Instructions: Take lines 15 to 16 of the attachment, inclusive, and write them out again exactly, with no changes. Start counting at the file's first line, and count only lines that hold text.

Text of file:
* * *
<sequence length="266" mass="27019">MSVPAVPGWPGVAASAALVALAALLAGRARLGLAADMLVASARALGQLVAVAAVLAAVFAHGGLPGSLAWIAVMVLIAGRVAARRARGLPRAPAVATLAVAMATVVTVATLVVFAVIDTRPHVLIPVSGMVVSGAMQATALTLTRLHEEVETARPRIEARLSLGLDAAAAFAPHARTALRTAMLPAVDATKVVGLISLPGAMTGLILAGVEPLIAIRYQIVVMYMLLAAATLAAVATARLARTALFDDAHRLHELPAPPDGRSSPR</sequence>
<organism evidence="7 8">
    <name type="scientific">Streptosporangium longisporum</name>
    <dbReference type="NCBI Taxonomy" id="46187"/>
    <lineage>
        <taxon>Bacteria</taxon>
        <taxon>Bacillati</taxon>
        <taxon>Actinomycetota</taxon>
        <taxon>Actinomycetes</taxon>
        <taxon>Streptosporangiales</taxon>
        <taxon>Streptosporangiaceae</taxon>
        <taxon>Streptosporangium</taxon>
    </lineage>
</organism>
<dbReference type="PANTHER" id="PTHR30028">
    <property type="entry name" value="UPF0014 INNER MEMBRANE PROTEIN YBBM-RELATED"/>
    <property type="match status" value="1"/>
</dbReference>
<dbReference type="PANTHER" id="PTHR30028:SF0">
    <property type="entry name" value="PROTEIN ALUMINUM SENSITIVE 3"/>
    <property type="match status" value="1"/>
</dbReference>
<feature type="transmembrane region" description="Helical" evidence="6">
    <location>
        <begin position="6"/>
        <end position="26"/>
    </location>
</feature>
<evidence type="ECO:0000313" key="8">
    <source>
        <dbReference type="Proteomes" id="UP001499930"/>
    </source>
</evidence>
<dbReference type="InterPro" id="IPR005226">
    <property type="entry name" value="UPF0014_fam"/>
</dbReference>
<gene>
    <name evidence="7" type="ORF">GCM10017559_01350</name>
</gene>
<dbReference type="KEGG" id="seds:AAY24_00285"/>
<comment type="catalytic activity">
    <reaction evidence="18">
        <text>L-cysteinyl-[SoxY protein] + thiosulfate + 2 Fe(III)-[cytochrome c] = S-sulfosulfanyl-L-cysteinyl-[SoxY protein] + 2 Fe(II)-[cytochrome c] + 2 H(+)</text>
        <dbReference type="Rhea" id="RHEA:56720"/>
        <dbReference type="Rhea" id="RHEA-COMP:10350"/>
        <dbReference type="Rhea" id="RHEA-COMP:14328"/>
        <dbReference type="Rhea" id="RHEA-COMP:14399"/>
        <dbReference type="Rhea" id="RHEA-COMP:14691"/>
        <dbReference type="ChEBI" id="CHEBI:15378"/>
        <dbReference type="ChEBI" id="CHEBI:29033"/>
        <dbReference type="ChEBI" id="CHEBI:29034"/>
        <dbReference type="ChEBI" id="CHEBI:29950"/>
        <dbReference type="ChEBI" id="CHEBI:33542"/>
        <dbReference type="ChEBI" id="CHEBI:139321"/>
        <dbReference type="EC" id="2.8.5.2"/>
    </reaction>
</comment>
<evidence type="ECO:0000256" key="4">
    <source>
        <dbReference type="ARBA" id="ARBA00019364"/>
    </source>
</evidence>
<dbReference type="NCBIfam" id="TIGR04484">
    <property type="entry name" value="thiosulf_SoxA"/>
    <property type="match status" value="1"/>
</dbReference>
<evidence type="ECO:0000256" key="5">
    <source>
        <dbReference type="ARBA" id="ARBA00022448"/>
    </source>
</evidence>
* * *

<dbReference type="PANTHER" id="PTHR30028">
    <property type="entry name" value="UPF0014 INNER MEMBRANE PROTEIN YBBM-RELATED"/>